Congressional efforts to repeal Obama-era regulations using the Congressional Review Act (CRA) have been steadily advancing, President Trump signed four more into law this week. However, one such CRA which would overturn a Bureau of Land Management (BLM) rule to regulate methane emissions from oil and gas developments on federal lands, which passed the House of Representatives weeks ago, still has not been considered in the U.S. Senate.
The “Waste Prevention, Production Subject to Royalties, and Resource Conservation” rule, commonly called the methane rule, was published in the Federal Register on November 18, 2016 and is subject to Congressional disapproval under the CRA. BLM’s methane rule sets limits on emissions, places prohibitions and new requirements on oil and gas operations on federal lands, and adjusts royalty rates. The rule is also duplicative and conflicts with state requirements. It is expensive, likely illegal, and will have little environmental benefit.
The rule is a solution in search of a problem. Gasses are vented and flared in oil and gas operations to safely reduce pressure in the wells, often because lack of infrastructure means gas cannot be transported to market immediately. Those gasses are themselves a valuable component and operators have every incentive to reduce flares and capture that asset. Market incentives and private innovations, not federal mandates, have indeed lead to reduced emissions.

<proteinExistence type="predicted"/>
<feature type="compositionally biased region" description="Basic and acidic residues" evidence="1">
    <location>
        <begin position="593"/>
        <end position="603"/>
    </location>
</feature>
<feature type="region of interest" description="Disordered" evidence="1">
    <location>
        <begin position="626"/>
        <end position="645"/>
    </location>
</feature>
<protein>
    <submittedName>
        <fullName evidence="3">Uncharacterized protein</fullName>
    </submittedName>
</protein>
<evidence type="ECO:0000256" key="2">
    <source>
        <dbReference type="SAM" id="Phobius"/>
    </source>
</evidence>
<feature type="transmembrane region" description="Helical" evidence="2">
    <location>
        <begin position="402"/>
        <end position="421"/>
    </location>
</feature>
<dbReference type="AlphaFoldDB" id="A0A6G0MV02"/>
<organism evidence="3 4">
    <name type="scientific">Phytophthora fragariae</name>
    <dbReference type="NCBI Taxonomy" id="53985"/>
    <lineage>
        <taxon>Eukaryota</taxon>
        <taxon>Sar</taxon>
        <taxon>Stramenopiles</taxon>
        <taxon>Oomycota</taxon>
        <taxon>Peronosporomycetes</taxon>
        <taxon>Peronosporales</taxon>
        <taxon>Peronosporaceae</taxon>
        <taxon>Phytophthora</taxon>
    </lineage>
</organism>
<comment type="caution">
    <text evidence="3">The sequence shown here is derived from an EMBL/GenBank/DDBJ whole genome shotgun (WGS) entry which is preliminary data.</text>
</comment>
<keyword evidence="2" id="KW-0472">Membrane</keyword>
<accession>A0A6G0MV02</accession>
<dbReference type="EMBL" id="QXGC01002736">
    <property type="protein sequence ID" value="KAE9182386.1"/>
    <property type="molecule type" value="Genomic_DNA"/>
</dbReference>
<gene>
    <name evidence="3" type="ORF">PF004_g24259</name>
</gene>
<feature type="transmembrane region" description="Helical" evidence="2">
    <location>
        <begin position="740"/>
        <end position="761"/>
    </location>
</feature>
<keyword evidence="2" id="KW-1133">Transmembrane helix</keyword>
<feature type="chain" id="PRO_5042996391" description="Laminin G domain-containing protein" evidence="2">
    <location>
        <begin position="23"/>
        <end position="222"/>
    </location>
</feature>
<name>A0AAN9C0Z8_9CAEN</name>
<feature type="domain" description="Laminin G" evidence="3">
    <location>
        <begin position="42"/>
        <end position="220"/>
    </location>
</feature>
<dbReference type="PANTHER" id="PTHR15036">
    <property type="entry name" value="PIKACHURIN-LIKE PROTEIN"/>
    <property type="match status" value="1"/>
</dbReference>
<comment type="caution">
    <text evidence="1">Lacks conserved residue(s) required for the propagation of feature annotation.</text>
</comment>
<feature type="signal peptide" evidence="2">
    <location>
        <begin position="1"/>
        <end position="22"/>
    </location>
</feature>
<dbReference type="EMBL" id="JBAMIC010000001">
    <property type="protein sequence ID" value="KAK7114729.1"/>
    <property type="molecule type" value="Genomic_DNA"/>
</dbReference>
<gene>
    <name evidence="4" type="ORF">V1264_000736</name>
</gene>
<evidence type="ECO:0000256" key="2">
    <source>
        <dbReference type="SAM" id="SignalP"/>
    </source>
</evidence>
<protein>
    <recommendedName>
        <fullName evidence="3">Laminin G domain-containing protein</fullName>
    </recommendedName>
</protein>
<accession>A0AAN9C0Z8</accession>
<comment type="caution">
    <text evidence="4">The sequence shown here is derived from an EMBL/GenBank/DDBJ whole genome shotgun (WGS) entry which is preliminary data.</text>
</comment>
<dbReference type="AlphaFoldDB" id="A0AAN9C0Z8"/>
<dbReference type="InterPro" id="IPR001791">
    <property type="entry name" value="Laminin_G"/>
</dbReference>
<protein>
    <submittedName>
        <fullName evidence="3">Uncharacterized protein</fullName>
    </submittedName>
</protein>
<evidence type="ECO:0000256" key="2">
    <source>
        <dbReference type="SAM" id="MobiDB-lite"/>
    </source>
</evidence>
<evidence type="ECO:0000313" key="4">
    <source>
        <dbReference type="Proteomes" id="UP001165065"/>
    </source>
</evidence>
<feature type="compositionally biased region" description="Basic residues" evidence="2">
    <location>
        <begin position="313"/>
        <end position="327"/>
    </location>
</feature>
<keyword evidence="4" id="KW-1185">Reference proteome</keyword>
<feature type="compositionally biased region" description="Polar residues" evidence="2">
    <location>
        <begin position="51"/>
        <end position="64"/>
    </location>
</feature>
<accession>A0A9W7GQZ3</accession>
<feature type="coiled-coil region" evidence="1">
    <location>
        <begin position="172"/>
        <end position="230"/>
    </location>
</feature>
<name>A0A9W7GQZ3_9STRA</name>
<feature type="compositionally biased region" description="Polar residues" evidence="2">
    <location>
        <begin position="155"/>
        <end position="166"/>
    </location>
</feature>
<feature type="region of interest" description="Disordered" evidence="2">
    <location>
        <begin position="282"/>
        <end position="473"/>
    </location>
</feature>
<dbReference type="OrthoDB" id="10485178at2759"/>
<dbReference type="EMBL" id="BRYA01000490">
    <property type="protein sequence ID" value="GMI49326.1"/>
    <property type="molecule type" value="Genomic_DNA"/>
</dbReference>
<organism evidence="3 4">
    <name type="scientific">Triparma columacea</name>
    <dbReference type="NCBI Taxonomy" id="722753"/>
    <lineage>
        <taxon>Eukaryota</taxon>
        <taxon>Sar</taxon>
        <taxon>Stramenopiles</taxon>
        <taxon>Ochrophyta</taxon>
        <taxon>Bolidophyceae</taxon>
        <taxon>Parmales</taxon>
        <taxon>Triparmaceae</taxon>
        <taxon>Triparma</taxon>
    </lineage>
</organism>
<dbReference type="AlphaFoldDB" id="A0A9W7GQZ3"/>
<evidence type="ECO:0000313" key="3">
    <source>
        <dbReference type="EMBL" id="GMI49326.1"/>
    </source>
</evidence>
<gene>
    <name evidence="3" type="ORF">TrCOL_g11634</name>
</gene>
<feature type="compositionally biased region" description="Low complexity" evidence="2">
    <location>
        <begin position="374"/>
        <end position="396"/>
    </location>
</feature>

In fact, since 2005, emissions have dropped by 38 percent. This has been true even as overall production has increased, 26 percent since 2005. The Environmental Protection Agency estimated that between 2012 and 2014, emissions from fracking natural gas wells dropped by 81 percent.
With an estimated cost of $1.8 billion, BLM’s methane rule is hugely expensive. In Ohio, more than 2,000 wells could be subject to the methane rule and retrofitting them could cost up to $50,000 per well. Such expensive retrofitting threatens to crush jobs and cost the state revenues as wells are shut-in.
Increased costs will make further development in some cases, simply uneconomical. An estimated 40 percent of wells on federal lands would fall into this later category. The result will be wells that are prematurely and permanently shut-in and thousands of jobs lost.
As energy becomes more expensive, there is a domino effect in the larger economy and everything else becomes more expensive. Conversely, reduced energy prices result in increased personal income.
In North Dakota, the second largest natural gas producing state in the country, the rule is estimated to reduce state revenues by more than $700 million over the Bakken’s expected 30-year lifespan. There are also has concerns over the federal rule conflicting with effective state regulations. North Dakota is one of 3 western states suing BLM to stop the rule.
The BLM methane rule is all pain and no gain. Global greenhouse gas emissions would be reduced by a very small fraction 0.0092. It is also legally questionable, since the Clean Air Act, vests the EPA and states with maintaining air quality, not the BLM. A better approach would be to streamline permitting requirements and expedite the approval process so that oil and gas operators on federal lands can efficiently operate, compete, and thrive.
The methane rule went into effect in January 2017 and the impacts are beginning to be felt The House passed a CRA disapproval of the regulation with bipartisan support more than a month ago. The Senate has a responsibility now to act to end this overreach and restore freedom in energy development on federal lands. The Senate should immediately take up the CRA and send it to President Trump for his signature.